Just as we thought the IT-BPM growth story in the Philippines was looking picture perfect with solid revenues and rising “Next Wave Cities”, the statements made by President Rodrigo Duterte have managed to stir up a storm that has caught investors and businesses unaware. From his anti-U.S remarks to his pro-China foreign policy, everything has received widespread press coverage as well as criticism. Let us look at these recent events objectively and try to understand what they actually mean for the stakeholders and how they appear from a third-party perspective.
‘Separation from the U.S’, ‘Drug War’ and Everything in Between
First off, it should be noted that the Philippines and the U.S have been long-term allies. The U.S has been one of the biggest sources of foreign investment in the Southeast Asian country and has also been supportive of its economic growth. In return, the U.S has leveraged this strategic partnership to project power in Asia, where China has increasingly grown as an economic and trading superpower.
The origins of the ongoing controversy can be traced back to September, 2016, when President Duterte called for an end to the joint military drills with the U.S, as the country forges stronger alliances with China and looks to better bi-lateral ties with its regional trade partner. There were several demonstrations with a large scale protest at the U.S embassy in Manila as well in October, with thousands protesting against presence of U.S troops in the country. However, the statement that has clearly raised concerns among the investor and business community was made at the Beijing Economic Forum on October 20th, where President Duterte announced “separation from the U.S”, which he later clarified as a reference to his administration’s intention of pursuing an independent foreign policy that was more inclined towards its regional allies such as China. However, President Duterte’s aggressive stance against presence of the U.S troops in the Philippines continued, and on October 26th he called for all foreign troops to exit the Philippines in two years. This move has been viewed as a step by the new administration towards soothing its ties with China which were previously under strain due to territorial conflicts in South China Sea. The political rift between the U.S and the Philippines is likely to further widen as the U.S recently blocked the sale of 26,000 assault rifles to the Philippines, citing concerns related to human-rights abuses amid the ongoing drug war, which since its inception has resulted in thousands of killings.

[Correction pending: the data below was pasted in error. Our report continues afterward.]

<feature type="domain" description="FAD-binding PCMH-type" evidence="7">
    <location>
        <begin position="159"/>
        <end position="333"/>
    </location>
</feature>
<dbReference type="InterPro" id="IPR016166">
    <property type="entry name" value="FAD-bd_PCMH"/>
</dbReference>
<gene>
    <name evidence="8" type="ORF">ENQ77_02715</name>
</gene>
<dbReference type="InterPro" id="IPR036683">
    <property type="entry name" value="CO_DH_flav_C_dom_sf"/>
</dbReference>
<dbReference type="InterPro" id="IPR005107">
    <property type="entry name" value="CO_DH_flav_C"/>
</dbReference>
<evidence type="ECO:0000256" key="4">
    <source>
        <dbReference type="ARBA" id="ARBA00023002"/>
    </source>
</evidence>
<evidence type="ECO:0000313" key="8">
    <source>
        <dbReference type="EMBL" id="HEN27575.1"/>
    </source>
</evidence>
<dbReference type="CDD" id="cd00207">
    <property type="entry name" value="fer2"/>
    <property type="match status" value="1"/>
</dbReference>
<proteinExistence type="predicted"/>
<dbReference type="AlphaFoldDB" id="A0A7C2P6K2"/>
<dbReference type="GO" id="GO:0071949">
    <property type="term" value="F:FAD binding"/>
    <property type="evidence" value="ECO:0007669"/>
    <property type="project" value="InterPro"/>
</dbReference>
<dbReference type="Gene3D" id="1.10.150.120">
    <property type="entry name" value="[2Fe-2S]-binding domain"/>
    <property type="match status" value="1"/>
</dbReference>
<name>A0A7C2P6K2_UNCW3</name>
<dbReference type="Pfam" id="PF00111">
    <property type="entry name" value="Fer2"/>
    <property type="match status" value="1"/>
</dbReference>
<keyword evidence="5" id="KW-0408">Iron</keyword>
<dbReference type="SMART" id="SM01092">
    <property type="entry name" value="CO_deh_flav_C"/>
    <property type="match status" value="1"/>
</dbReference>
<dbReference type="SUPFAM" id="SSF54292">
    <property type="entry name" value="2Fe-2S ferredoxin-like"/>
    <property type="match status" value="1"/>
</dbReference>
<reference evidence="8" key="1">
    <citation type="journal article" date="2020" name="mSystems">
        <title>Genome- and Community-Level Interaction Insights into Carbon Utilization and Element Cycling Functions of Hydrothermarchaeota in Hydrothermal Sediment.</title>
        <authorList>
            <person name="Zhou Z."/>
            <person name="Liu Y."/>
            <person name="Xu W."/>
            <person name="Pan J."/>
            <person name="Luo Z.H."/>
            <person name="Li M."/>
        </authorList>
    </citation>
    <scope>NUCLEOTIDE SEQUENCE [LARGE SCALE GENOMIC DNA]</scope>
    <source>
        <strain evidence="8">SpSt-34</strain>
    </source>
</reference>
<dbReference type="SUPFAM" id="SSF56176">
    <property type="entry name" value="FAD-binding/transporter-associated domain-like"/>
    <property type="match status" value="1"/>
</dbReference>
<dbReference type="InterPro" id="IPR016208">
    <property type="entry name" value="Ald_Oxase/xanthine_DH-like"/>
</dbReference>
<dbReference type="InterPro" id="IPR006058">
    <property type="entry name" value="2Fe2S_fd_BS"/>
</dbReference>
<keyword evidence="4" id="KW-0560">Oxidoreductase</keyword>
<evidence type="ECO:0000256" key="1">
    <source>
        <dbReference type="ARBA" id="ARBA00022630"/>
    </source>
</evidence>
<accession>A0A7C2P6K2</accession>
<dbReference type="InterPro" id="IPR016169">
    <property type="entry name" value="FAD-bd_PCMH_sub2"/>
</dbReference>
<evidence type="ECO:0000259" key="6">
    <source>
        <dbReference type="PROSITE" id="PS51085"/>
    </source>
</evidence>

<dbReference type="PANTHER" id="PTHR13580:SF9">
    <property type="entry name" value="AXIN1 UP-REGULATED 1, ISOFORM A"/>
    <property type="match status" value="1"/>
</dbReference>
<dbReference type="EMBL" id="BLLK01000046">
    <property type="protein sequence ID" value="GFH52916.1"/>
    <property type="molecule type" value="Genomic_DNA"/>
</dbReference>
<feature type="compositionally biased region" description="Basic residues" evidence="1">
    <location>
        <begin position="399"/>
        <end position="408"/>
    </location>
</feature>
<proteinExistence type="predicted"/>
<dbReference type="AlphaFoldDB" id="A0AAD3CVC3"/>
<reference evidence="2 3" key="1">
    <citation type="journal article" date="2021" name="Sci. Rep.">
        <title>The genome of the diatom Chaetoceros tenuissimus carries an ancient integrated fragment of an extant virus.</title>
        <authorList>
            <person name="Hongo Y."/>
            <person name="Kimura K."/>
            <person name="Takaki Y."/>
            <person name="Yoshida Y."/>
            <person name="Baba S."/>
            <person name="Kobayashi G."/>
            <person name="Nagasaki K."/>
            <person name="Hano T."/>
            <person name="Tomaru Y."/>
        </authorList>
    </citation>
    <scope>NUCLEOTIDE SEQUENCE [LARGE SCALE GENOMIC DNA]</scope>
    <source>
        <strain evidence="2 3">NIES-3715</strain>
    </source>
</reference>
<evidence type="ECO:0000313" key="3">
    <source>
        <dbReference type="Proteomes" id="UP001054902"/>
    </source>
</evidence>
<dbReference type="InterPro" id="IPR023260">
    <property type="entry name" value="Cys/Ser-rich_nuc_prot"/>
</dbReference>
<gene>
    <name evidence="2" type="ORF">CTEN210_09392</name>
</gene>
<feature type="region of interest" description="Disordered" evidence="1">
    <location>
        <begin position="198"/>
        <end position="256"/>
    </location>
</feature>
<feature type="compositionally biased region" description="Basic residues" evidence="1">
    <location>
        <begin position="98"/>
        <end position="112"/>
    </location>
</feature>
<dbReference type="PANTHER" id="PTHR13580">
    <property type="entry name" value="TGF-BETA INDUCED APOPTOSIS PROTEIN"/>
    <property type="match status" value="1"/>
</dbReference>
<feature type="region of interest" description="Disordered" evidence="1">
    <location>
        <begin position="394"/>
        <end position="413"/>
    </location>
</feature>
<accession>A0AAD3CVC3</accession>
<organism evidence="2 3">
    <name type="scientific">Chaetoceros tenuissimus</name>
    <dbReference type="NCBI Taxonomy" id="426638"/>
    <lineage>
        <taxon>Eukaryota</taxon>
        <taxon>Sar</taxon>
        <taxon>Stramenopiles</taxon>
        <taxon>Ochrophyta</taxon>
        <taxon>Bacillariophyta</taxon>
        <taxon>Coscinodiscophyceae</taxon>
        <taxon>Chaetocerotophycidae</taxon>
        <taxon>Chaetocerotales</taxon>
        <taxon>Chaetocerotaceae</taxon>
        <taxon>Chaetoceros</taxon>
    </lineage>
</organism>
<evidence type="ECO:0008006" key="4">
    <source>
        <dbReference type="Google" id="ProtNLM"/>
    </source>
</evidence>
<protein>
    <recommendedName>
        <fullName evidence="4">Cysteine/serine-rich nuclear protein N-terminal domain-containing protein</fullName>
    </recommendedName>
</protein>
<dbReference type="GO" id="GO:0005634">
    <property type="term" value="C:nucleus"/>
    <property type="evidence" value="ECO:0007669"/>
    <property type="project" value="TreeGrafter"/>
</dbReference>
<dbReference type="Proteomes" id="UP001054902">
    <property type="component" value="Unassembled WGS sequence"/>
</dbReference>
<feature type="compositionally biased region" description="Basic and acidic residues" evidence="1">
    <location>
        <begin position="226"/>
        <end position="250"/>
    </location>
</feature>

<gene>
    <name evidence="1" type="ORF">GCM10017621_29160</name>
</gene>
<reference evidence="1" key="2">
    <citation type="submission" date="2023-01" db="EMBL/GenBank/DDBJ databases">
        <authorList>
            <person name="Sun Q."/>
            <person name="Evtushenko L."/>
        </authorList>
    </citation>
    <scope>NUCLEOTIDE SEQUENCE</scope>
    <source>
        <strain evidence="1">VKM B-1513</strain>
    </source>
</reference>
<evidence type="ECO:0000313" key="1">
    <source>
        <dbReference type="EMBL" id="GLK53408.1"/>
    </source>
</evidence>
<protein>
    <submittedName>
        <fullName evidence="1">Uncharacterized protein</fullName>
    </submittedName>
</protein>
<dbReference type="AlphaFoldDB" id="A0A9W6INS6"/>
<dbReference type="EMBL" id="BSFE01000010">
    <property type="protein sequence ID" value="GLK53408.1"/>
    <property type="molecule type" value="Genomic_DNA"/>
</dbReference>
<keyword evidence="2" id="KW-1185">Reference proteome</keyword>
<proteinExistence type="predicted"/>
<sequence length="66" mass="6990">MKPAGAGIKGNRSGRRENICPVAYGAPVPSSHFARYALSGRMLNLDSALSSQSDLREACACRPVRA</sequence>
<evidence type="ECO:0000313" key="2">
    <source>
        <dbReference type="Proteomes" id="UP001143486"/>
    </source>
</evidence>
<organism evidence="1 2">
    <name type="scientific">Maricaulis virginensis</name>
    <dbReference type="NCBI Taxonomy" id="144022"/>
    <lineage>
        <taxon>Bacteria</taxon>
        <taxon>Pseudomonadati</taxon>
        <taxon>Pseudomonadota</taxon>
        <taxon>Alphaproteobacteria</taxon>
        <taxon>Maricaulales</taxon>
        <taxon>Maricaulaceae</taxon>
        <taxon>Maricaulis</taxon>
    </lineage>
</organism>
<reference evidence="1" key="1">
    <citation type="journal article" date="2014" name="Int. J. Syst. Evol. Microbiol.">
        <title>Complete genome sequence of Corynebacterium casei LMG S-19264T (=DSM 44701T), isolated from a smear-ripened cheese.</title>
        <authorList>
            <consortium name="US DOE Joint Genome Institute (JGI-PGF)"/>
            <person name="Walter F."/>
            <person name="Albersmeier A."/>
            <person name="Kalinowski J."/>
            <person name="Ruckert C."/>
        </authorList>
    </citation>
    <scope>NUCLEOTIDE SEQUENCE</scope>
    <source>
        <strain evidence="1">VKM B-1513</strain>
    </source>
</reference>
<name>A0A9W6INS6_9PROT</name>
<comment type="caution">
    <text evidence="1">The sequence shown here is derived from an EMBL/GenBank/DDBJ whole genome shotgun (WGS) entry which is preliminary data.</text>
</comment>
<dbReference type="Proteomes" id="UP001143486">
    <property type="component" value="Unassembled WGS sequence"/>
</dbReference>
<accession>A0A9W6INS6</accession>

Investor Concerns and Why They Need to Be Addressed
The political noise clearly raised concerns for the U.S firms in the country as well as hundreds of businesses serving clientele in the North American market. It should be noted that as per figures by the Philippines’ industry group, IT and Business Process Association of the Philippines (IBPAP), 77% of their revenues come from U.S clients. The fact that more than two-thirds of the country’s BPO sector relies on contracts serving U.S-based clients, the statements made by the Philippine president have the potential to hurt long-term investment sentiments towards the country. What makes a positive business sentiment even more crucial at this juncture is the Philippines’ Six-Year IT-BPM roadmap, wherein the country aims to achieve $39 B in revenues and 1.8 million additional jobs, of which more than half a million would be outside NCR, by 2022. With such ambitious targets, there is clearly a need for stakeholder engagement and understanding what the implications of a change in foreign policy are. The recent meeting between the American Chamber of Commerce and the Finance Secretary Carlos G. Dominguez is a start towards allaying fears of investors in this regard, with the administration assuring that all business commitments would be protected, while also downplaying any long term impact of political climate on the country’s economy.
The outcome of the U.S elections on the other hand only adds speculation to what new direction the bi-lateral ties between the two countries would take. With comparisons already arising between Trump and Duterte, and Duterte congratulating the U.S President elect and expressing his interest on “enhanced relations”, it is all about wait-watch for now.
Why Track Political Risk?
The outcome of the ongoing controversy in the Philippines can be debated upon. However, tracking the uncertainty that it has already resulted in, and its potential impact on businesses/potential investments are key to coming up with risk mitigation strategies. Real-time alerts and analysis from Supply WisdomSM give businesses the opportunity to track Location and Supplier threats and come up with risk mitigation strategies. Contact us for more information or to get started with a free trial.